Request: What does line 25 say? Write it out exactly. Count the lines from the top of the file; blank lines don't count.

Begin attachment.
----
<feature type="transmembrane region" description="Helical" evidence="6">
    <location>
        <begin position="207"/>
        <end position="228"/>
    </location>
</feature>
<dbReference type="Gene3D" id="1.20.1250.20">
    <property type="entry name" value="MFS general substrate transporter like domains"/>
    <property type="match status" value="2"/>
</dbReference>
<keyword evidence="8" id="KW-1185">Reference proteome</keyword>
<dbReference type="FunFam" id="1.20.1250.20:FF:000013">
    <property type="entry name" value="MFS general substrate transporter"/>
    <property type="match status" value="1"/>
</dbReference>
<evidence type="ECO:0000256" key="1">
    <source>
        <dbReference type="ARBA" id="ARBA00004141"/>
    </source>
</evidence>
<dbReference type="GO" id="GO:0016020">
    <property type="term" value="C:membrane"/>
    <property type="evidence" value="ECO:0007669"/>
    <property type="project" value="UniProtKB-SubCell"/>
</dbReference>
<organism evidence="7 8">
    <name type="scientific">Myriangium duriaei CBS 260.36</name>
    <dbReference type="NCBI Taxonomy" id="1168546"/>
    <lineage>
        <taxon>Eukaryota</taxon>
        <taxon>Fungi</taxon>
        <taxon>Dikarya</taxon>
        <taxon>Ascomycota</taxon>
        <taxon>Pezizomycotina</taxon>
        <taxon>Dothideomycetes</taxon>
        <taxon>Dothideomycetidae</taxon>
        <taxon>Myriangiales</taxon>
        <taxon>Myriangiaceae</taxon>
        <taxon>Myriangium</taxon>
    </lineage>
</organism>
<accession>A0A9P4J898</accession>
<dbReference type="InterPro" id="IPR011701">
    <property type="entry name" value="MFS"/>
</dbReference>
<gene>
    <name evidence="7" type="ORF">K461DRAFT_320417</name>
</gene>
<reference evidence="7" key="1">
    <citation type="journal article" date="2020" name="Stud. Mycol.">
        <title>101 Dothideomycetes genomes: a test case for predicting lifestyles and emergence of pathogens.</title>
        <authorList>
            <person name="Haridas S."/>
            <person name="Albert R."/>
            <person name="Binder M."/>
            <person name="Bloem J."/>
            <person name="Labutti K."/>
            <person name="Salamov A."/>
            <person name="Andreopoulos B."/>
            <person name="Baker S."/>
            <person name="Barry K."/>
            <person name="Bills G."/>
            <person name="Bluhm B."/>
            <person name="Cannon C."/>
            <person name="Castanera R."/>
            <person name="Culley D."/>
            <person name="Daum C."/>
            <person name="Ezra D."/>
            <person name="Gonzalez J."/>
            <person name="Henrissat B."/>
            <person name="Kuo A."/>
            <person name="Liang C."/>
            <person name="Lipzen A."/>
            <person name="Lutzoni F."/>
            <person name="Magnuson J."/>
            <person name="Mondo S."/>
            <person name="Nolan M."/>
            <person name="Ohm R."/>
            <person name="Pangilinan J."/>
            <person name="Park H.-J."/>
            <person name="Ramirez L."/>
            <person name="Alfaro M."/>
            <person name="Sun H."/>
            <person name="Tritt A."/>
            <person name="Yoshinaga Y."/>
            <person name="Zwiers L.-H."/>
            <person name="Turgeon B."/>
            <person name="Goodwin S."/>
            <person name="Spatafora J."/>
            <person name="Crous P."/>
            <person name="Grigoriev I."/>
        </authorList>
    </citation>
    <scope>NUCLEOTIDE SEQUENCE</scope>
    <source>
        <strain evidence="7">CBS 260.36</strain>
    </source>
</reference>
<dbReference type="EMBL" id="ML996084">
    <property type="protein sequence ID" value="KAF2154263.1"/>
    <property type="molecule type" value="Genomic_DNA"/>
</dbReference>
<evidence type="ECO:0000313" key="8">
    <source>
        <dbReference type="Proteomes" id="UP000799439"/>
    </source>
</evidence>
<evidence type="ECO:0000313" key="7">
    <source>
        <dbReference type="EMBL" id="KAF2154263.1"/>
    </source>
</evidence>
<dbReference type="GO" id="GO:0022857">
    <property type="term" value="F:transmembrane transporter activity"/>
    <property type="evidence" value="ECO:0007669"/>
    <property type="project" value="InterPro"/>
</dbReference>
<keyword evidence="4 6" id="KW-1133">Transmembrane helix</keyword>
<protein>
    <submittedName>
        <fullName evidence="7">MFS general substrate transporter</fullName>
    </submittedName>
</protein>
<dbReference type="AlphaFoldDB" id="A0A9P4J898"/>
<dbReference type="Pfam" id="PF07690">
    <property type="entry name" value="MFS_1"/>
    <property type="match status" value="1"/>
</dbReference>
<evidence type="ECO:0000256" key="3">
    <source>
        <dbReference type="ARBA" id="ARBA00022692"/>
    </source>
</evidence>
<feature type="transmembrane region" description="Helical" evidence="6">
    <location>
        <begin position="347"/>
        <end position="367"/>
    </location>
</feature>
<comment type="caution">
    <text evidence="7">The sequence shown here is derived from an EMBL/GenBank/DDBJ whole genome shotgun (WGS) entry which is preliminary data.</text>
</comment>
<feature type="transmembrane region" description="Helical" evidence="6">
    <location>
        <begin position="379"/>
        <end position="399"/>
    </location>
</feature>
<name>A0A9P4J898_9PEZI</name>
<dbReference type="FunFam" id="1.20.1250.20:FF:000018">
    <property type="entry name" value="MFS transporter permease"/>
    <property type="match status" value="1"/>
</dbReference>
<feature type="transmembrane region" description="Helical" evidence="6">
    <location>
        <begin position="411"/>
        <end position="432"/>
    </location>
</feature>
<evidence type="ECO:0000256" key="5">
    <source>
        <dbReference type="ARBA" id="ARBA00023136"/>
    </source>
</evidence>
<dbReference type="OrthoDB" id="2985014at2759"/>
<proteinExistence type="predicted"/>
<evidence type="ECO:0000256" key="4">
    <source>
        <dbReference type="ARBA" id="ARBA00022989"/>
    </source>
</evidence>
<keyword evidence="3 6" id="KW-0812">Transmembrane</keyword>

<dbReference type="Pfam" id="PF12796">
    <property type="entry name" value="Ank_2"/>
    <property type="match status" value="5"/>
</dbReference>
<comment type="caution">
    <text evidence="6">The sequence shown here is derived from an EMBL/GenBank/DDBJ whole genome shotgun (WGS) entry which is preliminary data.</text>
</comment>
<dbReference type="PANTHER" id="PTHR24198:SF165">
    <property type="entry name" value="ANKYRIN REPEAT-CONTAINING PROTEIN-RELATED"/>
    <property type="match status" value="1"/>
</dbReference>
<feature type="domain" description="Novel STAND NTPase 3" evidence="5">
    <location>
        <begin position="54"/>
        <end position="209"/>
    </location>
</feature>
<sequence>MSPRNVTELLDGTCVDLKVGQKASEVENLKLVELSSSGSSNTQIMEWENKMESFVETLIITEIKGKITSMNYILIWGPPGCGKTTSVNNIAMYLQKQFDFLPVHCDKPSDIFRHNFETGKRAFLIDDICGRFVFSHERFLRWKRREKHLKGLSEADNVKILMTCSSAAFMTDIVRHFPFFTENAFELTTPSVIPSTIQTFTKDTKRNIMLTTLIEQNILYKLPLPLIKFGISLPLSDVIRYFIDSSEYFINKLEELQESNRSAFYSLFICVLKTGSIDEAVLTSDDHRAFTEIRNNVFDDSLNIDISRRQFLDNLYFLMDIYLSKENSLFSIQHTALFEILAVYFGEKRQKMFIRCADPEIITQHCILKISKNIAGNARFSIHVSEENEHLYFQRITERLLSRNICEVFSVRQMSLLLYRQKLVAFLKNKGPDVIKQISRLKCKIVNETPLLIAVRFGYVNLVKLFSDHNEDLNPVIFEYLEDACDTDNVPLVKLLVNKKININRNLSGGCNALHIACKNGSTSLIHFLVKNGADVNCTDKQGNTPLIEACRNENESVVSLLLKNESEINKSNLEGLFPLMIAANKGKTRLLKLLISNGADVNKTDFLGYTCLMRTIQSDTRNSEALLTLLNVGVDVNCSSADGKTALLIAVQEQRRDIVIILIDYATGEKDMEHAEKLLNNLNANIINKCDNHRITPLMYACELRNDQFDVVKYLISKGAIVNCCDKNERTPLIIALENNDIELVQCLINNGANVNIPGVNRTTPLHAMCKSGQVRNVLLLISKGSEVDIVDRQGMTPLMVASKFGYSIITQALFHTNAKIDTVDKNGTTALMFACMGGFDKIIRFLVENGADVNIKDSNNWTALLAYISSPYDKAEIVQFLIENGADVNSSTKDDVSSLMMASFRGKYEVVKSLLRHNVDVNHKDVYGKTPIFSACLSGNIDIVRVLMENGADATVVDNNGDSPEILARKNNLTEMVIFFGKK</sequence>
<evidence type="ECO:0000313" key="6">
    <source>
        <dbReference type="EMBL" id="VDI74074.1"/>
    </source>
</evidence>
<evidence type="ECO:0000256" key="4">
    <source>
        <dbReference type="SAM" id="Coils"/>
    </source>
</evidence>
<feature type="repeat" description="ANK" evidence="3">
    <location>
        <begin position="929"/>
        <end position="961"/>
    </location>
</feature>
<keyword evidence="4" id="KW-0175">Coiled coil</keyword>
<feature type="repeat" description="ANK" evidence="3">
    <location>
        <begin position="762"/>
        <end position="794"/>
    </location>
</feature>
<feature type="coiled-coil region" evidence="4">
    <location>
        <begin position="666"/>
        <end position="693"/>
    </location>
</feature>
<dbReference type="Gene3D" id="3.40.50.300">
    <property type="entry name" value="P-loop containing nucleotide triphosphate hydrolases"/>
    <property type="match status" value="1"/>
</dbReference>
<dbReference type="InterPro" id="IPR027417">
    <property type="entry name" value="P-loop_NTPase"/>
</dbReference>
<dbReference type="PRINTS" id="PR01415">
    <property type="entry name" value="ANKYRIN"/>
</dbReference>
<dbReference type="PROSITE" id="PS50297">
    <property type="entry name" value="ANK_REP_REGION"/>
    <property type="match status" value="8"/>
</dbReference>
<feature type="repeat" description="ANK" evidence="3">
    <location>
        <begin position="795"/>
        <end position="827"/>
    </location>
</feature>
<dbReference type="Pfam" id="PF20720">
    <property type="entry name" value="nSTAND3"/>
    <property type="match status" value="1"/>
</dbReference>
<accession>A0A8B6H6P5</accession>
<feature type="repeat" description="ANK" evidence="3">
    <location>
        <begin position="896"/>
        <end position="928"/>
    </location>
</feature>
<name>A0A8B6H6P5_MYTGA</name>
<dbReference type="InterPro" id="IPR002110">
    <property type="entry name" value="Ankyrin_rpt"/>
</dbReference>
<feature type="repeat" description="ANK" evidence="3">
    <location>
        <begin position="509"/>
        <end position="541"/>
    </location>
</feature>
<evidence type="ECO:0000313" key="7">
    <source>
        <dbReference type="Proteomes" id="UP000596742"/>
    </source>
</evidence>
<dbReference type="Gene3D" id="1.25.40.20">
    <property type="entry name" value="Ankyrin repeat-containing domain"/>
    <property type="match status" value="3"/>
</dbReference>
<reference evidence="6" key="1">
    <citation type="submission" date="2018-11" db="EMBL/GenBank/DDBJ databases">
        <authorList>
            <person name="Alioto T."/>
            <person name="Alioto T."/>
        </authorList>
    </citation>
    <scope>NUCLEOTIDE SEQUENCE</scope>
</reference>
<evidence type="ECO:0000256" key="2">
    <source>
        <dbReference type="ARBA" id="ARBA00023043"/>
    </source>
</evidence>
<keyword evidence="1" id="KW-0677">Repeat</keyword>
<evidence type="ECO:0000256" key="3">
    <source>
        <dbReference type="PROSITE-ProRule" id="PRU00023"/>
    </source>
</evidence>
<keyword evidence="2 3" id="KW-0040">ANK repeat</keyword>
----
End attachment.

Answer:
</dbReference>